By Dave Lee
BBC World Service
The special tubes monitor activity below the river surface in New York's East River
Are you worried about river wildlife in your area? Want to know if the animals are happy? If the water's clean enough?
Then maybe you should text them and ask!
That's what people living and working in New York can do thanks to Amphibious Architecture, a new experiment set up by students from New York University's Environmental Health Clinic and the Living Architecture Lab at Columbia University.
Conscientious commuters can text the beavers, herring or whatever is around and be told, on a good day: "There are 19 of us, and it's pretty good down here!"
The system is built using a series of plastic tubes positioned vertically in the water at key positions in the Bronx and East River. Each time a creature swims below the buoy, the top of the tube lights up. A sonar device on the tube identifies what type of creature it is.
Whenever a person sends a text to the creatures, the other end of the tube will be illuminated too.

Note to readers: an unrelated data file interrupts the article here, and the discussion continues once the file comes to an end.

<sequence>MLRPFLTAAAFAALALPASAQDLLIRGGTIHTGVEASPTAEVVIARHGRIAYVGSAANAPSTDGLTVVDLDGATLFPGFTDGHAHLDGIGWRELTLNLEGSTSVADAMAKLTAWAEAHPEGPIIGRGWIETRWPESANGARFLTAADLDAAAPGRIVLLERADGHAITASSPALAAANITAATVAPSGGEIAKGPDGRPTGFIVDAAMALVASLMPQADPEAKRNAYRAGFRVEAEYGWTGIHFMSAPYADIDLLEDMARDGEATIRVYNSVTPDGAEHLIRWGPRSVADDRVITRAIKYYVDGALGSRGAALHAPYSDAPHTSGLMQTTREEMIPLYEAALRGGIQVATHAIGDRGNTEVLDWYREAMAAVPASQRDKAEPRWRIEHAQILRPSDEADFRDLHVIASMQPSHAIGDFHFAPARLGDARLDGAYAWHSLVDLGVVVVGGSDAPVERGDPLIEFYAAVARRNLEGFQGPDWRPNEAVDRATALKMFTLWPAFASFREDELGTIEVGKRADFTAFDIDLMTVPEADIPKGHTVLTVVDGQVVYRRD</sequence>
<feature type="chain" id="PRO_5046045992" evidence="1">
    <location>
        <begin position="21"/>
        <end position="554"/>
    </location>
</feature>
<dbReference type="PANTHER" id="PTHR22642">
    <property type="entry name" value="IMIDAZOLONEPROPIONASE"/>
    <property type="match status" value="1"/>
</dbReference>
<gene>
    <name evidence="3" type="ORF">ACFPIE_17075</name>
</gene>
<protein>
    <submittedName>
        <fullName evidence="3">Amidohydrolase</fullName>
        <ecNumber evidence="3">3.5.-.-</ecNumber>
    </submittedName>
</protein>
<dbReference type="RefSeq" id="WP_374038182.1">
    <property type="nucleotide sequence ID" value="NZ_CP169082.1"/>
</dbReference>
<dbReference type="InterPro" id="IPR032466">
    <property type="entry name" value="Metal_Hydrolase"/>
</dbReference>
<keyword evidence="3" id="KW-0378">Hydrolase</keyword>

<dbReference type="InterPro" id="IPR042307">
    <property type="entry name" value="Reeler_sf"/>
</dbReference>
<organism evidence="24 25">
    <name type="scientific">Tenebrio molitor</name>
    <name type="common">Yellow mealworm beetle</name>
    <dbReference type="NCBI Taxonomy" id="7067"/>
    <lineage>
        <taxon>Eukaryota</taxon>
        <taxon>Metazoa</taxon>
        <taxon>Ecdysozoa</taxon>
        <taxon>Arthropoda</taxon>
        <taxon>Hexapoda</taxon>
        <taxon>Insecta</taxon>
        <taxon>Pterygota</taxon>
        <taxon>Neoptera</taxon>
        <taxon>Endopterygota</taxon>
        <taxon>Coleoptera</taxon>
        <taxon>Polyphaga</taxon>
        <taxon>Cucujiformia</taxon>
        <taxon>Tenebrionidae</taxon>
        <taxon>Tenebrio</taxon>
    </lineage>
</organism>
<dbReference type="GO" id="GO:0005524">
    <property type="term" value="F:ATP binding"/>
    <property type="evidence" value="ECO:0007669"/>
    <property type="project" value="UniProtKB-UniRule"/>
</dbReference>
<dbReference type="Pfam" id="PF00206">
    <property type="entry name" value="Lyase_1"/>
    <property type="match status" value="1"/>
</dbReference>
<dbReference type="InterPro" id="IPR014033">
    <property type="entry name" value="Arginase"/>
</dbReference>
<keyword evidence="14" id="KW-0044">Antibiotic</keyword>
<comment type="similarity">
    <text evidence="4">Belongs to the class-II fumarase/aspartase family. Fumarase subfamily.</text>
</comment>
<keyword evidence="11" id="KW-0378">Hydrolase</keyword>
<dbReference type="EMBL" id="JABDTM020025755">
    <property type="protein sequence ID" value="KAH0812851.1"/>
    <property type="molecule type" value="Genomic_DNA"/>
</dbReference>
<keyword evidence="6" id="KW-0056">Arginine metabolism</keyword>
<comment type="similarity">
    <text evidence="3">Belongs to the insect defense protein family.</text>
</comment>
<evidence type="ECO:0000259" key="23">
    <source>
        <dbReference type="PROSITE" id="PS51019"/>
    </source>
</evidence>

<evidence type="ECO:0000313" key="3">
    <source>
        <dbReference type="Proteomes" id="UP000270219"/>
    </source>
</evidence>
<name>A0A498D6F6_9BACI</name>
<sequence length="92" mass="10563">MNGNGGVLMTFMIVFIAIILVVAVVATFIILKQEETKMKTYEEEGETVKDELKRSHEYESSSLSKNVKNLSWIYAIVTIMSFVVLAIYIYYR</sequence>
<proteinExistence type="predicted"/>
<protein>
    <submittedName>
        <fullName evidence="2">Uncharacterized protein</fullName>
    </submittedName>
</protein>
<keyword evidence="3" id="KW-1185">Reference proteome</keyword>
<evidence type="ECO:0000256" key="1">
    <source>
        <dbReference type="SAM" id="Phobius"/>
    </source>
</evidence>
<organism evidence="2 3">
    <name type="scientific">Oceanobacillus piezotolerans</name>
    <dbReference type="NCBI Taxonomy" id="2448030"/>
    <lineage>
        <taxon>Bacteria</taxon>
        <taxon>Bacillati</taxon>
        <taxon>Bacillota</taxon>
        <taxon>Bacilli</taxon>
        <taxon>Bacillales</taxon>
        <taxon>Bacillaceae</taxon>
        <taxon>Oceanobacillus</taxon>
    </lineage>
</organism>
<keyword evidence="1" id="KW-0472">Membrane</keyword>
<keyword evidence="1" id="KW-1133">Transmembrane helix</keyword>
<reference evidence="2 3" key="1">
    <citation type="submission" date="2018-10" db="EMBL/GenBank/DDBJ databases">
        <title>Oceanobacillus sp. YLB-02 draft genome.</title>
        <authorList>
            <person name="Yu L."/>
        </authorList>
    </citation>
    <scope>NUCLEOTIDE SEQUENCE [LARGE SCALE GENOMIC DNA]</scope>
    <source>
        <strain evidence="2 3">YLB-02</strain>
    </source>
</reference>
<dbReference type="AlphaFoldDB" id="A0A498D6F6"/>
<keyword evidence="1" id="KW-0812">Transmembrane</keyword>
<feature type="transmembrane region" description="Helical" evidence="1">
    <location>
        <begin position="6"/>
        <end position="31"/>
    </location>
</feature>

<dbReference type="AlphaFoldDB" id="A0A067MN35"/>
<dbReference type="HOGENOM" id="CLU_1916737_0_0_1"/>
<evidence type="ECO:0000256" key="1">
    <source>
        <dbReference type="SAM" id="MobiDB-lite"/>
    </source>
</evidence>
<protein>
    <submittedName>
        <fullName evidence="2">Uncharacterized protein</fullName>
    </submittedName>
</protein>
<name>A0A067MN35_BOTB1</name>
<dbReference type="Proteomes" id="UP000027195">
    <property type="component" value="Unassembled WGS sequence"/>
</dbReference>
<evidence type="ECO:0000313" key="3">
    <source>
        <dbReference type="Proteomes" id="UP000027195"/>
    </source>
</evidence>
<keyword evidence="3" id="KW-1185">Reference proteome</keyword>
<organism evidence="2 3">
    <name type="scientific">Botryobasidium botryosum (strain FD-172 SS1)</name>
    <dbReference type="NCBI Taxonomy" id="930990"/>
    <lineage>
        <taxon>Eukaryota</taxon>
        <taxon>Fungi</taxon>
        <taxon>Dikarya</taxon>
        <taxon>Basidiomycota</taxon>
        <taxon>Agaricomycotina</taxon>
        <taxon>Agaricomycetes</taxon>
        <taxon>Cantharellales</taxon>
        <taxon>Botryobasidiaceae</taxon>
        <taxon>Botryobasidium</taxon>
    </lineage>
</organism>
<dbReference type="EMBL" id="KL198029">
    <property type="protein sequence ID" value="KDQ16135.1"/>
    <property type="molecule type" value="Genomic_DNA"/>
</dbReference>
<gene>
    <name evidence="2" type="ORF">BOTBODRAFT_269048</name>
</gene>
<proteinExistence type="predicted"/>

The tubes also monitor the amount of dissolved oxygen in the water - a key indicator of water quality - which allows the animals to tell how happy they are.
The creators of the project will be hoping that the experiment goes beyond the novelty value and helps increase awareness surrounding the city's natural ecosystems.
Natalie Jeremijenko, who runs the project, explained to the BBC World Service's Digital Planet why the project is important for New Yorkers.
"One of the primary goals is to change the view of this quite beautiful view into an understanding that this is not just a pretty reflective surface, but a habitat," she said.
"A teeming body that's alive with organisms whose health affects our health and our activities affect their health."
It is broadcast on Tuesday at 1232GMT and repeated at 1632GMT, 2032GMT and on Wednesday at 0032GMT
The BBC's Laura Sheeter found a confused but amused reaction to the project from New Yorkers.
"I don't know if I would try it, but who knows - it depends on how long I'm waiting for the bus," said one.
"What would the response be? Beep beep - 'Polluted! Get me to some fresh water!'"
Another was perhaps a bit more down to earth.
"How can you send a fish a text message?" she asked.